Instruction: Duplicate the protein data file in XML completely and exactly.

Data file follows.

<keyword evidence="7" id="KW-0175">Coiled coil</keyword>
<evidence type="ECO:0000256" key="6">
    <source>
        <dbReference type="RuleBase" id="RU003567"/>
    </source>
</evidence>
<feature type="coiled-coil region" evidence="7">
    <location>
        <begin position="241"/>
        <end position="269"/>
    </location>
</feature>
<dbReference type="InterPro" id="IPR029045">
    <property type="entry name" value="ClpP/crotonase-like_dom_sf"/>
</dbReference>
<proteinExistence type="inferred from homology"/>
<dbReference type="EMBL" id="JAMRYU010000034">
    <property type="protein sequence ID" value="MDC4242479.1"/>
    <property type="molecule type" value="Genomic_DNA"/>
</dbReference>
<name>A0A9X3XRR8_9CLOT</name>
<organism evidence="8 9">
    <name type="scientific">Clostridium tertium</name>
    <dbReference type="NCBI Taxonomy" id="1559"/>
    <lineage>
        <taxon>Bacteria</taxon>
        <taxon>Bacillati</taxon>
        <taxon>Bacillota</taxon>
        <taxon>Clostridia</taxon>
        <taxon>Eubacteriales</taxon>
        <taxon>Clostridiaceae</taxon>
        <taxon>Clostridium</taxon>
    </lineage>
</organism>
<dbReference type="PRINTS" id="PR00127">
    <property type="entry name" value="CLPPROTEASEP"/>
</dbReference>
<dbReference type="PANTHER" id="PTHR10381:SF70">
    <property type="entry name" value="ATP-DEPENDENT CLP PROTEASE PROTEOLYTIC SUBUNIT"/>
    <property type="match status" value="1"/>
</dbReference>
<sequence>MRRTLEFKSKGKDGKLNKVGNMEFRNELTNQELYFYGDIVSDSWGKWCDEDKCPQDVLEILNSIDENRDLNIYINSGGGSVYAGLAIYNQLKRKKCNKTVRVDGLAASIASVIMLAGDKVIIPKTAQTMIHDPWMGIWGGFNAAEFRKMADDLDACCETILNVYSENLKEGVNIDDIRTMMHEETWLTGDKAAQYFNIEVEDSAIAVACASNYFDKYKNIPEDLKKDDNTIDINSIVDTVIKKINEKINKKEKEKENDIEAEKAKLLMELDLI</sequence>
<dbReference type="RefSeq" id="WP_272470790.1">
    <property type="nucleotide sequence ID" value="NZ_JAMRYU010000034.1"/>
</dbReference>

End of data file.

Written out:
<keyword evidence="7" id="KW-0175">Coiled coil</keyword>
<evidence type="ECO:0000256" key="6">
    <source>
        <dbReference type="RuleBase" id="RU003567"/>
    </source>
</evidence>
<feature type="coiled-coil region" evidence="7">
    <location>
        <begin position="241"/>
        <end position="269"/>
    </location>
</feature>
<dbReference type="InterPro" id="IPR029045">
    <property type="entry name" value="ClpP/crotonase-like_dom_sf"/>
</dbReference>
<proteinExistence type="inferred from homology"/>
<dbReference type="EMBL" id="JAMRYU010000034">
    <property type="protein sequence ID" value="MDC4242479.1"/>
    <property type="molecule type" value="Genomic_DNA"/>
</dbReference>
<name>A0A9X3XRR8_9CLOT</name>
<organism evidence="8 9">
    <name type="scientific">Clostridium tertium</name>
    <dbReference type="NCBI Taxonomy" id="1559"/>
    <lineage>
        <taxon>Bacteria</taxon>
        <taxon>Bacillati</taxon>
        <taxon>Bacillota</taxon>
        <taxon>Clostridia</taxon>
        <taxon>Eubacteriales</taxon>
        <taxon>Clostridiaceae</taxon>
        <taxon>Clostridium</taxon>
    </lineage>
</organism>
<dbReference type="PRINTS" id="PR00127">
    <property type="entry name" value="CLPPROTEASEP"/>
</dbReference>
<dbReference type="PANTHER" id="PTHR10381:SF70">
    <property type="entry name" value="ATP-DEPENDENT CLP PROTEASE PROTEOLYTIC SUBUNIT"/>
    <property type="match status" value="1"/>
</dbReference>
<sequence>MRRTLEFKSKGKDGKLNKVGNMEFRNELTNQELYFYGDIVSDSWGKWCDEDKCPQDVLEILNSIDENRDLNIYINSGGGSVYAGLAIYNQLKRKKCNKTVRVDGLAASIASVIMLAGDKVIIPKTAQTMIHDPWMGIWGGFNAAEFRKMADDLDACCETILNVYSENLKEGVNIDDIRTMMHEETWLTGDKAAQYFNIEVEDSAIAVACASNYFDKYKNIPEDLKKDDNTIDINSIVDTVIKKINEKINKKEKEKENDIEAEKAKLLMELDLI</sequence>
<dbReference type="RefSeq" id="WP_272470790.1">
    <property type="nucleotide sequence ID" value="NZ_JAMRYU010000034.1"/>
</dbReference>